Direct bone conduction stimulation: Ipsilateral effect of different transducer attachments in active transcutaneous devices
Journal article, 2018

Active transcutaneous bone conduction devices, where the transducer is implanted, are used for rehabilitation of hearing impaired patients by directly stimulating the skull bone. The transducer and the way it is attached to the bone play a central role in the design of such devices. The actual effect of varying the contact to bone has not been addressed yet. The aim of this study is therefore to compare how different attachment methods of the transducer to the bone for direct stimulation affect the ear canal sound pressure and vibration transmission to the ipsilateral cochlea. Three different attachments to the bone were tested: (A) via a flat small-sized surface, (B) via a flat wide surface and (C) via two separated screws. Measurements were done on four human heads on both sides. The attachments were compared in terms of induced cochlear promontory velocity, measured by a laser Doppler vibrometer, and ear canal sound pressure, measured by a low noise microphone. A swept sine stimulus was used in the frequency range 0.1-10 kHz. On an average level, the attachment method seems to affect the transmission mainly at frequencies above 5 kHz. Furthermore, the results suggest that a smaller contact surface might perform better in terms of transmission of vibrations at mid and high frequencies. However, when considering the whole frequency range, average results from the different attachment techniques are comparable.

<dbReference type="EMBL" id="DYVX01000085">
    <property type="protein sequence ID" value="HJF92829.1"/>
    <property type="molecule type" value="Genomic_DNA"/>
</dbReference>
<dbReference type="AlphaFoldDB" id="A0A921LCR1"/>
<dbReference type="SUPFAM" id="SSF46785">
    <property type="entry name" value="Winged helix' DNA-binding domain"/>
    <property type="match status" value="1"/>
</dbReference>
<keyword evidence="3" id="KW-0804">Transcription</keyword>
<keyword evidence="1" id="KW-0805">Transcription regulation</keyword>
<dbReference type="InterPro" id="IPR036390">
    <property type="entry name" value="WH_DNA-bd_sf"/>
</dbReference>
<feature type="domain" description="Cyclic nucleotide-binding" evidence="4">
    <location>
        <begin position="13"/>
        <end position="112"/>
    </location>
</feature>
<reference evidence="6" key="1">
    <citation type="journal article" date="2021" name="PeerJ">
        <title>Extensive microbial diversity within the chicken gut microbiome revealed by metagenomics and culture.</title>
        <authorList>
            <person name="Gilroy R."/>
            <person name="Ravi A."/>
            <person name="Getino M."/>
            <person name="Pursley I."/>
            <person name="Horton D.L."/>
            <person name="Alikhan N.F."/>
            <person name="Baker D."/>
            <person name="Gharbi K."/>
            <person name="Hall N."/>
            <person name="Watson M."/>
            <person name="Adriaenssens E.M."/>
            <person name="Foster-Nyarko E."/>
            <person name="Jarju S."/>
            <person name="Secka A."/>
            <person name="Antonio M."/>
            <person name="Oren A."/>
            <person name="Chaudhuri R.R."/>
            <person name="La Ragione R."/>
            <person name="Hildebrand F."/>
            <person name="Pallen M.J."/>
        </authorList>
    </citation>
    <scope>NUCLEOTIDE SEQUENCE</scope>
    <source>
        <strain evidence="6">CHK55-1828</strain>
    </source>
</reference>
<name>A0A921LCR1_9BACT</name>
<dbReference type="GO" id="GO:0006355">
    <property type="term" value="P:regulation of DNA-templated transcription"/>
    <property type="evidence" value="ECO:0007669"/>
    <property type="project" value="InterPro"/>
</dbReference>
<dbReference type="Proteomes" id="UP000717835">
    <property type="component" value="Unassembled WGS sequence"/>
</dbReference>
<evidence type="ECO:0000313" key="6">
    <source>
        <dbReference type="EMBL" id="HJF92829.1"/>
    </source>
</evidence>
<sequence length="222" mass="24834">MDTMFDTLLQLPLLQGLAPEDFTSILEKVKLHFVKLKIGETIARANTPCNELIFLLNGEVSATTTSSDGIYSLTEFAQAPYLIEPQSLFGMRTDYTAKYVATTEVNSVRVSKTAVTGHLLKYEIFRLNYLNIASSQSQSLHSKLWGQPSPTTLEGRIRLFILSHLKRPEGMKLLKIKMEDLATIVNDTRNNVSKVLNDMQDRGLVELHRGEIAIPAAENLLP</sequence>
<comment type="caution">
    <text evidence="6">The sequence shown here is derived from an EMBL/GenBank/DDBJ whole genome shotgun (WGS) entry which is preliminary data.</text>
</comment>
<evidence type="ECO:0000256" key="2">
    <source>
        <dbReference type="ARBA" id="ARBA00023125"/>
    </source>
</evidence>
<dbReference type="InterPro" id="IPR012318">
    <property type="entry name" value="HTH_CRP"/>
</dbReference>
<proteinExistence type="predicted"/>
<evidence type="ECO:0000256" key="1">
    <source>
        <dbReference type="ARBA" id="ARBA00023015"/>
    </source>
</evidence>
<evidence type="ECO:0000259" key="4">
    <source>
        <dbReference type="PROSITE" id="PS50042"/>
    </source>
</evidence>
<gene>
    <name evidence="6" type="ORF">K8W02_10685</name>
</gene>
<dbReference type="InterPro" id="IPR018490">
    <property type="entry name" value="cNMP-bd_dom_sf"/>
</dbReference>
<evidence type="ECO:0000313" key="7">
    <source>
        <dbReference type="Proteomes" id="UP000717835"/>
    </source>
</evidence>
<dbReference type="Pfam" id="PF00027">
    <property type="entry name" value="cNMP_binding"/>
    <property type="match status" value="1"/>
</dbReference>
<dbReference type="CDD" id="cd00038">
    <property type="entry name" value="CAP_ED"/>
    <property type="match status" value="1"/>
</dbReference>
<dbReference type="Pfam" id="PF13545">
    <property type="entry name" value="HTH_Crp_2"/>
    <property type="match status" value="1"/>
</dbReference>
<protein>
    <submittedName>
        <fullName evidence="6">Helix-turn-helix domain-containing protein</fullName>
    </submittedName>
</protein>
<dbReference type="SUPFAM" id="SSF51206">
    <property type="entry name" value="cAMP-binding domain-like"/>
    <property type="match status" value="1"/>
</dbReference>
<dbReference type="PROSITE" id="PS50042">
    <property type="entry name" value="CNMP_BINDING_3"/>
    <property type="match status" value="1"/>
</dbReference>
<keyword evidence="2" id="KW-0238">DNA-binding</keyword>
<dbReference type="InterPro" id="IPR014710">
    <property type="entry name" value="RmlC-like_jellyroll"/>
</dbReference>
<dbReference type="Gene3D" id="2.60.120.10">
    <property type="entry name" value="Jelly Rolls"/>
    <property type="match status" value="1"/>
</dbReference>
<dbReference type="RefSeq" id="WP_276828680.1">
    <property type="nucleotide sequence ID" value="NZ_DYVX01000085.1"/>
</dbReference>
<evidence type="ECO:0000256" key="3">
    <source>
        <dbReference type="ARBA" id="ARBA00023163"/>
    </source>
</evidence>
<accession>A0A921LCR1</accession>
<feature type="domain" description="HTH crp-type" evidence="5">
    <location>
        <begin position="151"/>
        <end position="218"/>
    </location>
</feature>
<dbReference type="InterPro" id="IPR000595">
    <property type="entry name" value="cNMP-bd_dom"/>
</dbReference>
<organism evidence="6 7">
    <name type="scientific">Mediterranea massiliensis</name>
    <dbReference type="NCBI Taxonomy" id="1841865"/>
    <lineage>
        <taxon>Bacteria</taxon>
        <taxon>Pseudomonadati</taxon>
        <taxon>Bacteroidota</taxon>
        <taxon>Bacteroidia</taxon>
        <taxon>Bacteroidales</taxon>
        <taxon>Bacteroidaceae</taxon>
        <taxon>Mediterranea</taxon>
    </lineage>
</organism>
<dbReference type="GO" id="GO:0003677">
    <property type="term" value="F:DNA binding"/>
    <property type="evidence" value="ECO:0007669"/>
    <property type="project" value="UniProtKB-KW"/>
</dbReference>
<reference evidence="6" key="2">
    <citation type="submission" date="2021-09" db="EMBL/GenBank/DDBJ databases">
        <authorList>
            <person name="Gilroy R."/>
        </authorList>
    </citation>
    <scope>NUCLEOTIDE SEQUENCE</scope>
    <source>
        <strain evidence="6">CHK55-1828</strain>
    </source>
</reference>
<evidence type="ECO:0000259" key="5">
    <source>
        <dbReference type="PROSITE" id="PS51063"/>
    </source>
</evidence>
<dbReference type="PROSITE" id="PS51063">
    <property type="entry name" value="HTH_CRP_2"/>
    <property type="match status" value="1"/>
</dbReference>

Ear canal sound pressure

Transmission

Laser Doppler vibrometer

Transcutaneous

Bone conduction

Attachment

Author

Cristina Rigato

Chalmers, Electrical Engineering, Signalbehandling och medicinsk teknik, Biomedical Signals and Systems

Sabine Reinfeldt

Chalmers, Electrical Engineering, Signalbehandling och medicinsk teknik, Biomedical Signals and Systems

Bo Håkansson

Chalmers, Electrical Engineering, Signalbehandling och medicinsk teknik, Biomedical Signals and Systems

Karl-Johan Fredén Jansson

Chalmers, Electrical Engineering, Signalbehandling och medicinsk teknik, Biomedical Signals and Systems

Erik Renvall

University of Gothenburg

Måns Eeg-Olofsson

University of Gothenburg

Hearing Research

0378-5955 (ISSN)

Vol. 361 103-112

Subject Categories

Otorhinolaryngology

Medical Equipment Engineering

Biomaterials Science

DOI

10.1016/j.heares.2018.01.007

PubMed

29429820

More information

Latest update

5/22/2018